Senate District 27
Kristina D. Roegner
Roegner Applauds Introduction of Bill to Protect Ohioans from Fraudulent Unemployment Claims
March 4, 2021
COLUMBUS—State Senator Kristina Roegner (R-Hudson) applauded the introduction of Senate Bill 116, which would improve the safeguards in place to prevent fraudulent unemployment claims. This bill is designed with two primary goals: to ensure that those who desperately need assistance get it faster and more reliably and prevent fraudulent unemployment claims.

"As someone who had unemployment claims fraudulently filed in my name, I know first hand the frustrations many people are feeling," said Roegner. "This must come to a stop, and I look forward to working with my colleagues to ensure the unemployment system works more securely and efficiently for the people of Ohio who need it."

Roegner is a cosponsor of the legislation, which was recently introduced by Senators Bill Reineke of Tiffin and Bob Hackett of London.
Ohio has currently paid out at least $330 million in fraudulent unemployment claims. The Ohio Department of Job and Family Services recently reported that of the 140,444 new claims filed between January 31 and February 6, 44,000 claims have been flagged as fraudulent.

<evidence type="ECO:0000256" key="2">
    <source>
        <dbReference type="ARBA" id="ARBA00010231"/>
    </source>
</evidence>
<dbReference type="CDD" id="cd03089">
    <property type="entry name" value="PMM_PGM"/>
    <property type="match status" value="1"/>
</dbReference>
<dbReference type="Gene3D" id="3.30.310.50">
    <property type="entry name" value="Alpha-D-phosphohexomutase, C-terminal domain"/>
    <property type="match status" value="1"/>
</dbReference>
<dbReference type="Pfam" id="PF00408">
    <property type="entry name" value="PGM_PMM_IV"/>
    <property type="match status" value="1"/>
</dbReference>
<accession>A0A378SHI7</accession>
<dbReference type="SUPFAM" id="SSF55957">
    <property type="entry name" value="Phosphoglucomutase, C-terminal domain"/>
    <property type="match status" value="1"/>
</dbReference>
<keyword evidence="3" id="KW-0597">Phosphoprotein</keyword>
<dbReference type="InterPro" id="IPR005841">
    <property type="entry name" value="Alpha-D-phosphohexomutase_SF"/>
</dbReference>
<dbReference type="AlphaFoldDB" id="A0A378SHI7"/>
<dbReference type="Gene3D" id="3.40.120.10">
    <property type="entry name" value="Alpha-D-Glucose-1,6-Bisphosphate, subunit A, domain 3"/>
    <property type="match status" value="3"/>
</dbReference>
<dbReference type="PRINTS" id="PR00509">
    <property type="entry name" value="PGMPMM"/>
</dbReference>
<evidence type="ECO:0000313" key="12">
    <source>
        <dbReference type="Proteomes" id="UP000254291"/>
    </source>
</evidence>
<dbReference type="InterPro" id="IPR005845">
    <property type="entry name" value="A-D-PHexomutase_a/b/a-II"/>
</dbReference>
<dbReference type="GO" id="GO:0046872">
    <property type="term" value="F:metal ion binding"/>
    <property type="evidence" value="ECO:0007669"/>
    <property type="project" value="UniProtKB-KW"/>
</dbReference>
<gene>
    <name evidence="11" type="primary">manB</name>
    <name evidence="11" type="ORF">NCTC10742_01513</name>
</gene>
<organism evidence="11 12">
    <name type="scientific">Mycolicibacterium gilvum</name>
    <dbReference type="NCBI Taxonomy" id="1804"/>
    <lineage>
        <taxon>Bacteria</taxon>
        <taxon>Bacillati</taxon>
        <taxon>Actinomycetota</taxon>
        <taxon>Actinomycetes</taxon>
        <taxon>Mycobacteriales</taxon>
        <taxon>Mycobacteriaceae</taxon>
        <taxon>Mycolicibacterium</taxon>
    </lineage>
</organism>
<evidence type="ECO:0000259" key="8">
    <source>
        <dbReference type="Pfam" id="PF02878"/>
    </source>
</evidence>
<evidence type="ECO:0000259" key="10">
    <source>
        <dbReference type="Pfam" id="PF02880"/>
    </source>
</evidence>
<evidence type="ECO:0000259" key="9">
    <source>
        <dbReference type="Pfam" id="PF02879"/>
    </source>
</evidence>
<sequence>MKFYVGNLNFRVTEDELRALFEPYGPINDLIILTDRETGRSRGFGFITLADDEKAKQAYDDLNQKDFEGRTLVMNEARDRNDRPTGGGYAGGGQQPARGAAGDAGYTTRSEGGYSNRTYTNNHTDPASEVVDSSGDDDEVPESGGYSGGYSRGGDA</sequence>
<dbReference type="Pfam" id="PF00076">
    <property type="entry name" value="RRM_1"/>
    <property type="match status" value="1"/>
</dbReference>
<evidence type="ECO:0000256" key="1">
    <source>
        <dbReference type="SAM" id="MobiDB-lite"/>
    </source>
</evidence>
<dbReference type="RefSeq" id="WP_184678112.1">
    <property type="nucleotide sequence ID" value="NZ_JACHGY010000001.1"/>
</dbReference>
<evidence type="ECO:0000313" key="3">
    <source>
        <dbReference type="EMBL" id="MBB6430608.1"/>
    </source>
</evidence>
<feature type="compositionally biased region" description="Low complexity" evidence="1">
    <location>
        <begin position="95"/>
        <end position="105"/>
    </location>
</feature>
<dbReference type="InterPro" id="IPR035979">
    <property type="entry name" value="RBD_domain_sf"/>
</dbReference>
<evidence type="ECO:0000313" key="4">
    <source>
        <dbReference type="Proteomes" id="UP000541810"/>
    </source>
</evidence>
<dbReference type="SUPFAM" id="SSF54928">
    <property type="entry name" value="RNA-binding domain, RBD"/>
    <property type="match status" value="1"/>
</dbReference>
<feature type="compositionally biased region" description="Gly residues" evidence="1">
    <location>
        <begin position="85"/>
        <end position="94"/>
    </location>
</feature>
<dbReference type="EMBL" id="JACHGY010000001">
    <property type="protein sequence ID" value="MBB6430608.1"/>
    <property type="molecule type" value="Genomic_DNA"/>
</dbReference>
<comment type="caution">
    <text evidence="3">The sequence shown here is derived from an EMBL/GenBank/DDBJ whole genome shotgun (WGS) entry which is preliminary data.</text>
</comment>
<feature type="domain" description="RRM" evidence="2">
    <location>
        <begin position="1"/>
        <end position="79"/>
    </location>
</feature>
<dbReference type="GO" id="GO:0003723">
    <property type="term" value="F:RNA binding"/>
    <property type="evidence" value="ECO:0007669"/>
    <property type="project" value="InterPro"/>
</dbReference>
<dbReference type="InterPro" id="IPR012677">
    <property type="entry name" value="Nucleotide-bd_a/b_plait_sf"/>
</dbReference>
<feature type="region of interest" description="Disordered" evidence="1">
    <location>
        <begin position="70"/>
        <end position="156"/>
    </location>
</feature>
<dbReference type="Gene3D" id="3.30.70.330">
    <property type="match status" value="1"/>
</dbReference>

“Ohio is currently in the midst of a fraud crisis. Millions of dollars in unemployment claims have been paid out to individuals seeking to defraud the state and leaving those who need it most without a lifeline,” Reineke said. “We must ensure that our limited resources are going to the Ohioans who truly need our support.”
Senate Bill 116 would require a person who is eligible for state unemployment benefits or pandemic unemployment assistance to provide proof of identification at a local employment office before payments can begin. This could be done with a driver’s license or any two of the documents required to apply for a license that contain the applicants name and address.
To learn more about Senate Bill 116, click here.
of terms
What is session? What is a caucus? Find out about these and other commonly used terms related to the Ohio Senate.